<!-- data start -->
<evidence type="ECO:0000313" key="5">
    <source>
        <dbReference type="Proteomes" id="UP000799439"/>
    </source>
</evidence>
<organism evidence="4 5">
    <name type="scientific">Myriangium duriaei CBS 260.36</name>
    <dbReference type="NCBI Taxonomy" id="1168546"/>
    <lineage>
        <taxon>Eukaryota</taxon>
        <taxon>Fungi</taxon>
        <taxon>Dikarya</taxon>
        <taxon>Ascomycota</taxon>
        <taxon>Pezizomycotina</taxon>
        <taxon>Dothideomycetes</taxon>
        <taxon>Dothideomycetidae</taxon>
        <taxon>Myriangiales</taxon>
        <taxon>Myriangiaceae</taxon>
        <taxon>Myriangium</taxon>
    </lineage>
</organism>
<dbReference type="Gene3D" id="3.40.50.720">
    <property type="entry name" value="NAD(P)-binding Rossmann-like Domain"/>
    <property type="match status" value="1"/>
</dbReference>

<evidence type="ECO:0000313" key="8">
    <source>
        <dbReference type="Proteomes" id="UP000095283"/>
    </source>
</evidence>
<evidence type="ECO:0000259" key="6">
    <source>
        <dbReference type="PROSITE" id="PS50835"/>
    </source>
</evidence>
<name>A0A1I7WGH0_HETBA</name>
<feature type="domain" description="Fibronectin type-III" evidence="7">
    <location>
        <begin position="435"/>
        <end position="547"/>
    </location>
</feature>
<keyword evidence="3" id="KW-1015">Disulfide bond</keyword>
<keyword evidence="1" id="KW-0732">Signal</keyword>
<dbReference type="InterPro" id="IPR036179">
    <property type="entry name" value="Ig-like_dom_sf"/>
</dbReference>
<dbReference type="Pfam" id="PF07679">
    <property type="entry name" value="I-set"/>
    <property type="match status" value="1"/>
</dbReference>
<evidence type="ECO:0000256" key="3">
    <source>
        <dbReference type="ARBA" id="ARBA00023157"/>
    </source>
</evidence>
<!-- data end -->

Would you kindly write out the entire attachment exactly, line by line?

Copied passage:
<evidence type="ECO:0000313" key="5">
    <source>
        <dbReference type="Proteomes" id="UP000799439"/>
    </source>
</evidence>
<organism evidence="4 5">
    <name type="scientific">Myriangium duriaei CBS 260.36</name>
    <dbReference type="NCBI Taxonomy" id="1168546"/>
    <lineage>
        <taxon>Eukaryota</taxon>
        <taxon>Fungi</taxon>
        <taxon>Dikarya</taxon>
        <taxon>Ascomycota</taxon>
        <taxon>Pezizomycotina</taxon>
        <taxon>Dothideomycetes</taxon>
        <taxon>Dothideomycetidae</taxon>
        <taxon>Myriangiales</taxon>
        <taxon>Myriangiaceae</taxon>
        <taxon>Myriangium</taxon>
    </lineage>
</organism>
<dbReference type="Gene3D" id="3.40.50.720">
    <property type="entry name" value="NAD(P)-binding Rossmann-like Domain"/>
    <property type="match status" value="1"/>
</dbReference>

<evidence type="ECO:0000313" key="8">
    <source>
        <dbReference type="Proteomes" id="UP000095283"/>
    </source>
</evidence>
<evidence type="ECO:0000259" key="6">
    <source>
        <dbReference type="PROSITE" id="PS50835"/>
    </source>
</evidence>
<name>A0A1I7WGH0_HETBA</name>
<feature type="domain" description="Fibronectin type-III" evidence="7">
    <location>
        <begin position="435"/>
        <end position="547"/>
    </location>
</feature>
<keyword evidence="3" id="KW-1015">Disulfide bond</keyword>
<keyword evidence="1" id="KW-0732">Signal</keyword>
<dbReference type="InterPro" id="IPR036179">
    <property type="entry name" value="Ig-like_dom_sf"/>
</dbReference>
<dbReference type="Pfam" id="PF07679">
    <property type="entry name" value="I-set"/>
    <property type="match status" value="1"/>
</dbReference>
<evidence type="ECO:0000256" key="3">
    <source>
        <dbReference type="ARBA" id="ARBA00023157"/>
    </source>
</evidence>